(back) Subject: Re: Charlotte County FL From: <Keys4bach@aol.com> Date: Fri, 20 Aug 2004 20:33:25 EDT   In a message dated 8/20/2004 2:49:51 PM Eastern Standard Time, 71431.2534@compuserve.com writes:   > There are no pipe organs in Charlotte County, Florida. >   r u sure?   also some GREAT ones in Sarasota county......   dale in Charlotte county Florida such as it is with over 50% of the homes moderately to severely damaged......  
(back) Subject: Re: toe levers - tiraripieno (tiratutti?) From: "Domitila Ballesteros" <dballesteros@uol.com.br> Date: Fri, 20 Aug 2004 22:14:58 -0300   John Speller wrote:   > The idea of having two diapasons, however, goes back at least to the > late sixteenth century, and dates from when most   In the Andersen's book, there are a beautiful photo of King's College organ, Cambridge where one can see it. There are, in the INternet, some little photos of this organ.   http://www.kings.cam.ac.uk/chapel/shop/catalogue/pages/1018.html http://www.kings.cam.ac.uk/chapel/shop/catalogue/pages/1022.html http://www.greatbuildings.com/buildings/Kings_College_Chapel.html (this is a good photo. Click for to enlarge).   Domitila            
(back) Subject: Re: toe levers - tiraripieno (tiratutti?) From: "Liquescent" <quilisma@cox.net> Date: Fri, 20 Aug 2004 18:57:29 -0700   I thought I read somewhere that it originated with early organs on the rood screen (Winchester was cited as the example?) ... an Open Diapason on the nave side of the case, and a second (smaller?) one on the quire side of the case.   Cheers,   Bud   Domitila Ballesteros wrote: > John Speller wrote: > > > The idea of having two diapasons, however, goes back at least to the > > late sixteenth century, and dates from when most > > In the Andersen's book, there are a beautiful photo of King's College > organ, Cambridge where one can see it. There are, in the INternet, some > little photos of this organ. > > http://www.kings.cam.ac.uk/chapel/shop/catalogue/pages/1018.html > http://www.kings.cam.ac.uk/chapel/shop/catalogue/pages/1022.html > http://www.greatbuildings.com/buildings/Kings_College_Chapel.html (this > is a good photo. Click for to enlarge). > > Domitila > > > > > > > ****************************************************************** > "Pipe Up and Be Heard!" > PipeChat: A discussion List for pipe/digital organs & related topics > HOMEPAGE : http://www.pipechat.org > List: mailto:pipechat@pipechat.org > Administration: mailto:admin@pipechat.org > List-Subscribe: <mailto:pipechat-on@pipechat.org> > List-Digest: <mailto:pipechat-digest@pipechat.org> > List-Unsubscribe: <mailto:pipechat-off@pipechat.org> > >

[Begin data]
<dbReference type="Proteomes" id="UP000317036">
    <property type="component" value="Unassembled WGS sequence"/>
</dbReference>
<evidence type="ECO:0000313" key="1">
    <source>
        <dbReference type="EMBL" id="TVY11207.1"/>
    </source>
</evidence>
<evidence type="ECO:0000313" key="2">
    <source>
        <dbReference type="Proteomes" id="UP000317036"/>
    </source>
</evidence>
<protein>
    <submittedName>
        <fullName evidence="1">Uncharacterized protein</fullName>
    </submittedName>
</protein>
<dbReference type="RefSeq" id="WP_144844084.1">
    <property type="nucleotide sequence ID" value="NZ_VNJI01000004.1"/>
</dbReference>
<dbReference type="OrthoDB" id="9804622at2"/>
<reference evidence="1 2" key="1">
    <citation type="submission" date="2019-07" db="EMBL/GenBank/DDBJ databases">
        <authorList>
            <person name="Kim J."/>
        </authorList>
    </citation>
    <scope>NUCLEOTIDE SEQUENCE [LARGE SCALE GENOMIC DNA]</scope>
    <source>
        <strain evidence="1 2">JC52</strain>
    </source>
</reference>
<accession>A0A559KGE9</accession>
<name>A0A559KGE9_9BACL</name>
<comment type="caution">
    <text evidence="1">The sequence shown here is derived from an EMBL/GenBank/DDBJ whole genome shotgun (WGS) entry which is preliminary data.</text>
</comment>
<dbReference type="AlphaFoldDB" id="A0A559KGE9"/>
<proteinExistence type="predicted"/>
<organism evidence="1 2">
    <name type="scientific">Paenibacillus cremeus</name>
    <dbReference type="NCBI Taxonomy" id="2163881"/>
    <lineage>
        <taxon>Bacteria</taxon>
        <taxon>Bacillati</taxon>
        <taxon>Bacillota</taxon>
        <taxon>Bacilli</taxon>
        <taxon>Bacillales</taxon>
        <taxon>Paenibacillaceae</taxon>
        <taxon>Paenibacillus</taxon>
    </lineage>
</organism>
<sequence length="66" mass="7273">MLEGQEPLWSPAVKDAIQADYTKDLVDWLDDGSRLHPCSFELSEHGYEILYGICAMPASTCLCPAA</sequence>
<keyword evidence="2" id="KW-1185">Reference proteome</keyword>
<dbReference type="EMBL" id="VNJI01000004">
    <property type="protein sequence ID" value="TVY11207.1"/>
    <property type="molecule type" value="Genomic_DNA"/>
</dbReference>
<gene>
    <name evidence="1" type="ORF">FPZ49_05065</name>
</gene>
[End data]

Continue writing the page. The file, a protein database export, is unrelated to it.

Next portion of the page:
(back) Subject: two diapasons in England From: "Domitila Ballesteros" <dballesteros@uol.com.br> Date: Fri, 20 Aug 2004 23:22:24 -0300   Andersen says, when he writes about the location of organ:   "In England, the organs at that time were smaller - small enough to be=20 placed on the rood-screen which separated the choir and nave (for=20 instance, King's College). This location may be something of a surprise=20 to the Continent (excepting France), but as the purpose of the screen=20 was to separate the choir and the nave, the reinforcement ofthis=20 separation by an organ was not considered extraordinary. From an=20 acoustical point of view, this position was perfect, and of course there=20 was a double front , toward the choir and the nave respectively. The=20 older choir organs were not always demolished and removed when a=20 rood-screen organ was built. From Durham, for instance, there are=20 records of three orgnas, the largest of which was mounted on the screen.=20 This distinguished instrument with wooden pipes and rich ornaments was=20 opened and used only on festival days. The second one was placed on the=20 north side of the choir and was played when the four Fathers of the=20 Church were read (augustine, Ambrose, Gregory and Hieronymous)." (p. 297-8)   and when Andersen writes about the England organs: "The presence of the two 8' Principals in the Great organ was explained=20 by the fact that the organ was mounted on the gallery (creen) between=20 the choir and the nave (as at Kong's College). Due to this circumstance,=20 the Great organ case opened on both sides, thus requiring two sets of=20 fa=E7ada pipes. This type of situation may be the origin of the later=20 English custom of doubling the Principals from bass to treble. Probably,=20 there is NO CONNECTION with the trable doubling found in the North=20 European organs from the Late Gothic period." (italics mine) p. 171-2.   Domitila   Liquescent wrote:   > I thought I read somewhere that it originated with early organs on the=20 > rood screen (Winchester was cited as the example?) ... an Open=20 > Diapason on the nave side of the case, and a second (smaller?) one on=20 > the quire side of the case. > > > > ****************************************************************** > "Pipe Up and Be Heard!" > PipeChat: A discussion List for pipe/digital organs & related topics > HOMEPAGE : http://www.pipechat.org > List: mailto:pipechat@pipechat.org > Administration: mailto:admin@pipechat.org > List-Subscribe: <mailto:pipechat-on@pipechat.org> > List-Digest: <mailto:pipechat-digest@pipechat.org> > List-Unsubscribe: <mailto:pipechat-off@pipechat.org> > >       >